I went inside the church twice and I made sure that I went there before it opened at 0800, because otherwise I would be queueing up. The interior of the church is equally majestic as its exterior. The rose window is one of the most beautiful stained-glass windows I have ever seen. The organ, which is suspended on the wall, is a sight to behold. Then there is the impressive astronomical clock which dates back from 1842. Everyday at 1230, the clock displays a parade of the apostles. The church is closed around this time and only ticket holders are allowed inside. Entrance is very cheap at €1 or free with a Strasbourg pass. Unfortunately, the church platform which apparently offers magnificent views of Strasbourg was closed.
La Petit France is about 15 minutes walk from Hotel Beaucour where we were staying. It was a pleasant walk along the Ill river one cloudy morning. There are ways to enjoy the beauty of Petit France- get on a tram or a boat or just simply walk. I preferred to explore the area on foot to fully appreciate the beauty of the area, which was once home to butchers. Petit France is very picturesque with its colourful half-timbered houses, cobblestone streets and charming little cafes. To get a panoramic view of Petit France and the Ponts Couverts (Covered Bridges), I went on the rooftop of Barrage Vauban.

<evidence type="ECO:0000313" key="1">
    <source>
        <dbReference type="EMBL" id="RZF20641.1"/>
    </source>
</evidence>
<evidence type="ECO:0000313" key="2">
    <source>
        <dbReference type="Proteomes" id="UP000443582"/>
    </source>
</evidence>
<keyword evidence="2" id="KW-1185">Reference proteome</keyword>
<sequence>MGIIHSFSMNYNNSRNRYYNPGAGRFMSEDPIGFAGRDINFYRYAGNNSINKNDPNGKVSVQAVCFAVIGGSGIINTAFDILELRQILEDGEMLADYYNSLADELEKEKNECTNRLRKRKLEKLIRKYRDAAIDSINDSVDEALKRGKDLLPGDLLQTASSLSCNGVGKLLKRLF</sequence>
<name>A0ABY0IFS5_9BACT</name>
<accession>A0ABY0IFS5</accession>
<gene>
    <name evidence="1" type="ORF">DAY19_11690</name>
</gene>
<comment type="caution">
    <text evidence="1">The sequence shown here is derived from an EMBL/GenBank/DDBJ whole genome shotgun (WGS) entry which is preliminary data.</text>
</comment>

We stayed in an area just across Grande Ile called Krutenau. We arrived on a Sunday afternoon and decided to have a drink in Au Quai De L'Ill and chose a table under the tree. The ambience was relaxing and people were seem to be genuinely happy just hanging out in the little square, singing and dancing to jazz music played by street performers.
Krutenau is quieter than Grande Ile but it has its own unique beauty. Most days, I walked J to the University of Strasbourg where his conference was. I would explore the area afterwards and find little treasures, like a pink house in the middle of the street with balcony adorned with lovely flowers. Rue Des Orphelins was my favourite street in Krutenau because of its typical French houses with wooden shutters.
I explored alleys alone in the mornings and with J in the early evenings. There was something special about the calmness of those narrow streets, during those times when not many tourists were out and about. I don't think narrow streets are included in anyone's itinerary. I guess it's a personal preference as to whether you would like to go the other way and take the road that is less travelled (as they say). Historically, we have always taken the quieter routes, whether on foot or by car.
The Beauty Everywhere
I mean, I had five days of nothing but magnificent views of Strasbourg whichever way I looked at it. I didn't have to use any public transport to see wonderful things. Most of the attractions are walking distance (if you are staying in the old town), and anything beyond that is simply a treat.
Strasbourg is a magnificent city and I was in awe of everything that I saw. From the intricate Strasbourg Cathedral, to beautiful bridges adorned with hanging flower baskets, to charming cobblestone streets, to quaint and romantic alleys, to colourful half-timbered houses, to cheap but delicious food (which I will be writing about separately). It is indeed one of those places that one must see at least once in their lifetime.